When gymnast Kerri Strug vaulted into the air and landed a near-perfect dismount on a sprained ankle in Atlanta we championed her bravery. When diver Greg Louganis rallied to win gold after hitting his head on the diving board in Seoul, Korea, we marveled over his resilience. When Derek Redmond’s father helped the injured sprinter across the finish line in Barcelona, Spain, we shed tears for his shattered dream.
As sports spectators, we remember these and other moments from past Summer Olympics and cherry-pick a few as our "favorites." But, for sports figures in town, the memories they give the gold treatment have personal significance.
UFC Hall of Fame fighter Randy Couture almost never saw his favorite Olympic moment. He and the rest of the world were so certain it wouldn’t happen that he didn’t even bother watching it in real-time.
Couture was walking through swarms of fans outside a wrestling venue in Sydney, Australia, when the news meandered through the crowd to his disbelieving ears. American wrestler Rulon Gardner ended Russian Alexander Karelin’s 13-year undefeated streak to win gold in the heavyweight division of Greco-Roman wrestling.
"I thought there was no way they would ever let Rulon win that match," says Couture, referring to the politics of the sport. "The American kid did it. I was shocked."
And that was just over hearing the news. He felt the shock all over again when he watched one of his sport’s most glorious moments play out on a TV at his hotel. As a wrestler who was an alternate in several Olympic games, Couture was proud of Gardner and proud of wrestling. And, when he sees athletes on the podium with the national anthem playing in the background, he can’t help but feel proud of his country.
"No matter what sport it is," he says, "it still gets me."
The exact details of University of Nevada, Las Vegas basketball player Mike Moser’s standout Olympic memory aren’t so clear. But, the dunk will stay with him forever.
"When Vince Carter jumped over the 7-foot-2 guy from Croatia, I think it was, that’s by far a highlight I’ll never forget," he says of the 2000 Olympic Games.
It wasn’t Croatia. It was France and the 7-footer was Frederic Weis. But none of that was important to the then 9-year-old Moser, who watched the game with his family at home. He was already a fan of the Toronto Raptor. But to see Carter, the youngest Team USA player, leapfrog Weis to find the basket made him "an even bigger fan."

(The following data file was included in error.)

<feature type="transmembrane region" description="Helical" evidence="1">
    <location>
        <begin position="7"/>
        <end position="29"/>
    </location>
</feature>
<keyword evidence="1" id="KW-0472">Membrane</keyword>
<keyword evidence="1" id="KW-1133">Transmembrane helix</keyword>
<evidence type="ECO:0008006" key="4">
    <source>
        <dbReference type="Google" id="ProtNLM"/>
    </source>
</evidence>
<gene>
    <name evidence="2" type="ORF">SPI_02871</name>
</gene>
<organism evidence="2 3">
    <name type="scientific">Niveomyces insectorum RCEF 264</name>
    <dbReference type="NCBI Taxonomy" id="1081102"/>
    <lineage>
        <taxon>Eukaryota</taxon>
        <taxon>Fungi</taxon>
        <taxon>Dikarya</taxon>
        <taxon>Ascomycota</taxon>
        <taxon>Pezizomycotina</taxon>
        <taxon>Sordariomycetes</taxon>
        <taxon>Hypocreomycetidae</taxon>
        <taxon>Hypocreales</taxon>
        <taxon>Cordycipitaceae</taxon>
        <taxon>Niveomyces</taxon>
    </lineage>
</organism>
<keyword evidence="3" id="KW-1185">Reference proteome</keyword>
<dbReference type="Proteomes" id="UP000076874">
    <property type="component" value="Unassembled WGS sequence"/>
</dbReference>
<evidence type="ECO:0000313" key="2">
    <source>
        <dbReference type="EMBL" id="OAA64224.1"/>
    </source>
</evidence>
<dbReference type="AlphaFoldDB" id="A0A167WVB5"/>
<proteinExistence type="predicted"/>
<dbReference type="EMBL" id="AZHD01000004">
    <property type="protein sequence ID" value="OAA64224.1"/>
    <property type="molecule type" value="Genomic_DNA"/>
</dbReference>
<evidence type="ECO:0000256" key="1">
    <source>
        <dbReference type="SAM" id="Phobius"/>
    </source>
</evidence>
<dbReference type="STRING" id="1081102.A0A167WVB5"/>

Lori Harrigan-Mack went to three consecutive Summer Games as Team USA’s softball pitcher. Her favorite Olympic moment was actually a series of moments.
During the 2000 Games in Sydney, she and her teammates formed a camaraderie with the USA baseball team while staying in the Olympic Village. She watched current Atlanta Braves pitcher Ben Sheets pitch a shutout game against Cuba to earn his team the gold. When her own team faced medal contention, Team USA baseball manager and baseball icon Tommy Lasorda stepped in.
"He gave us one of those Lasorda talks and whipped our butts back into shape," she recalls.
Her team beat the host country Australia in the playoffs and defeated Japan in the finals, which earned Harrigan-Mack the second of her three gold medals.
Las Vegas Wranglers President Billy Johnson lived in Atlanta in 1996. He gets chills just discussing his favorite Olympic moment, which didn’t take place in a gym, pool or on a running track.
He couldn’t get tickets to the opening ceremonies, so he did the next best thing and headed to Centennial Park where giant screens televised the event. There he stood among "a mass of humanity" as cameras turned to the surprise torch-lighter, Muhammad Ali.
"There were two seconds of silence. People were stunned. It was the best-kept secret," says Johnson. "And then the crowd exploded."
Watching the gold medal boxer hold the torch with a shaky Parkinson’s grip tugged at viewers’ heartstrings worldwide. Johnson remembers it as "one of the most wonderful moments to be a part of."
Sometimes the real significance of an Olympic win isn’t realized until later. Hall of Fame boxing referee Joe Cortez has to go back to 1976 for the time he values most from past Summer Games.
He was at home with friends in New York when his hometown hero, Sugar Ray Leonard, achieved the pinnacle of his amateur career in Montreal and brought home the boxing gold.
The next year, 1977, Cortez went pro as a referee and watched Leonard become a boxing legend over the years. He refereed the fighter’s final professional fight, and when Cortez entered the Hall of Fame, Leonard came to show his support.
"Just watching him participate in the Olympics," he says, "and knowing he turned out to be one of the great ones. That’s special."
Contact fashion reporter Xazmin Garza at email@example.com or 702-383-0477. Follow her on Twitter @startswithanx.